- E contains (x, f(x)) for all x

And, for all y, and z != y, f(y), then either:

- E contains (f(y), z), or
- There is a path in G from f(y) to z such that each edge has larger weight than (z, f(y))

Now let x be such that (x, f(x)) is minimized. Must there be a path in G from f(x) to x where each edge has a larger weight than (x, f(x)) ?

Any insights, proofs, or counterexamples welcomed. I've been thinking about this problem for a while now.

]]>Using some of the ideas in your construction I found a slightly smaller one on 8 nodes

]]>I tweaked the example slightly as well but I don't think it was necessary.

]]>This is a great find, but remember all the edge weights should be unique! Nonetheless it's interesting to know that the conjecture does not hold in general.

Edit: Also, is there both an edge (l0, b1) and (b1, l0) ? I may be misinterpreting

Btw if you're curious for context, this is related to a question in https://arxiv.org/abs/2108.00542 that Simple Stable Voting will return a candidate in the Split Cycle set over uniquely weighted tournaments.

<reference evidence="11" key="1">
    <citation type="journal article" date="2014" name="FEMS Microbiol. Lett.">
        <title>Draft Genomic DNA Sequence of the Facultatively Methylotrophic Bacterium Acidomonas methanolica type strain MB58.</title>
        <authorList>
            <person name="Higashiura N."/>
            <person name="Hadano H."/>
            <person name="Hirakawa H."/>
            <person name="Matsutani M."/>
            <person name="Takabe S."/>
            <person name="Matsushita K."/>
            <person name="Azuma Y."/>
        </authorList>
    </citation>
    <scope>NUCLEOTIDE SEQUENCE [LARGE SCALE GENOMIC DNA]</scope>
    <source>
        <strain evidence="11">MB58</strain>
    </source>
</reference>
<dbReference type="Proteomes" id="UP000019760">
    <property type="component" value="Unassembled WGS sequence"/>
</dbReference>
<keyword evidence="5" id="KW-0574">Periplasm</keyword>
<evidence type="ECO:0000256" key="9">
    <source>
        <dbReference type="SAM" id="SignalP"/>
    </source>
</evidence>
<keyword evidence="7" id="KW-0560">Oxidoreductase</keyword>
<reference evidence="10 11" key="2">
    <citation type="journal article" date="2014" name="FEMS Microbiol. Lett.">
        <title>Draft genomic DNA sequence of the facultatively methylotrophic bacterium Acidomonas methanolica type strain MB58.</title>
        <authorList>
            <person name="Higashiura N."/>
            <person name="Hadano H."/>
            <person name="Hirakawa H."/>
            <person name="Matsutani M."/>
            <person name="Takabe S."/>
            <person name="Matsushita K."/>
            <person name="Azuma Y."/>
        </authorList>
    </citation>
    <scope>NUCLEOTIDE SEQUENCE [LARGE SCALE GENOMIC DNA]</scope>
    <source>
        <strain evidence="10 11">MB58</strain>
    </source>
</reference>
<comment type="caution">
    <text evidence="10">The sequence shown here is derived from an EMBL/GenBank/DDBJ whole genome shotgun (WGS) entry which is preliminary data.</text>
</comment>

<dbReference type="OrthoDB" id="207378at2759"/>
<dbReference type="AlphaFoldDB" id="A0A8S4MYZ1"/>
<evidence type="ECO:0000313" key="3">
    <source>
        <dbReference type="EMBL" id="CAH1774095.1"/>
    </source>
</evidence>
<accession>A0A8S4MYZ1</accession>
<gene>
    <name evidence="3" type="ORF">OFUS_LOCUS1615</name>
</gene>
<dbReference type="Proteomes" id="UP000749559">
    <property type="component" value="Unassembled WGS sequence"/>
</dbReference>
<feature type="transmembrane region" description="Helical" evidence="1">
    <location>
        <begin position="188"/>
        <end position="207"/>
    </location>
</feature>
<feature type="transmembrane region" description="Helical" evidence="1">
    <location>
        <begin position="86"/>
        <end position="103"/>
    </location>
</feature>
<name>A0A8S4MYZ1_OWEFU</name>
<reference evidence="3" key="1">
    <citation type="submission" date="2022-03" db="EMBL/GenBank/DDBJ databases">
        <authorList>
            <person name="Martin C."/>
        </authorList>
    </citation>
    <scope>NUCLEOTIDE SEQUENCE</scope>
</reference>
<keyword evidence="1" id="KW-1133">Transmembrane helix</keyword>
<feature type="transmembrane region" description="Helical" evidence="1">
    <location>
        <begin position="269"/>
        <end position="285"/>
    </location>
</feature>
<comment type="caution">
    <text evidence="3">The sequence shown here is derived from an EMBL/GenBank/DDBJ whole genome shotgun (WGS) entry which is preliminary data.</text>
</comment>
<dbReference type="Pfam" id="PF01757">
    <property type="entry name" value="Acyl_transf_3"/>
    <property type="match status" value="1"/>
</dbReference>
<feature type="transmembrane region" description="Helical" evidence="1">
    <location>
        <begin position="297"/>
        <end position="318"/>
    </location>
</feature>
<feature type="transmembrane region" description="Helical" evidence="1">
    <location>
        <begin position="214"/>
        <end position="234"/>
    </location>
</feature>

]]>From | c1 | c2 | c3 | l0 | l1 | l2 | b1 | b2 | d1 |
---|---|---|---|---|---|---|---|---|---|

c1 | - | -98 | - | - | - | - | - | - | - |

c2 | - | - | 4 | - | - | - | - | LO | - |

c3 | LO | - | - | 2 | - | - | 13 | 12 | - |

l0 | -99 | 1 | - | - | -10 | - | - | 9 | - |

l1 | LO | LO | LO | - | - | -11 | -8 | LO | - |

l2 | LO | LO | LO | -13 | - | - | - | 20 | - |

b1 | LO | 3 | - | -7 | - | -9 | - | - | - |

b2 | LO | - | - | - | - | - | 8 | - | -96 |

d1 | LO | LO | LO | -97 | LO | LO | LO | - | - |

f(c1)=c2 f(c2)=c3 f(c3)=l0

f(l0)=l1 f(l1)=l2 f(l2)=l0

f(b1)=l0 f(b2)=d1

f(d1)=l0

Edit: at the end of the row for l0, changed the last 3 values from 9/-7/- to -/9/-

Also changed the edge from l2 to b1 with weight -12 to an edge from b1 to l2 with weight -8.

The bottom graph shows the edges selected by f

]]>This is a good observation. You can construct such a graph where f creates a a single cycle by, for example, having a Hamiltonian cycle consisting of all the strongest edges in E.

Unfortunately, f may not be injective, so it will not necessarily be a permutation. I believe, however, that we can reduce to the case where f(x) (for specifically the x as chosen to minimize (x, f(x)) has a unique preimage

]]>Edit: If we take x such that (x,f(x)) is minimized, we can get a path from f(x) to x by repeatedly applying f and using the edge (f^i(x), f^i+1(x)). Since (x,f(x)) is minimal all of these edges will have weight higher than (x,f(x)). ((x, f(x)) will never have to be used because once x is reached, we're done.)

We are guaranteed to reach x because f is a permutation and permutations can always be decomposed into disjoint cycles.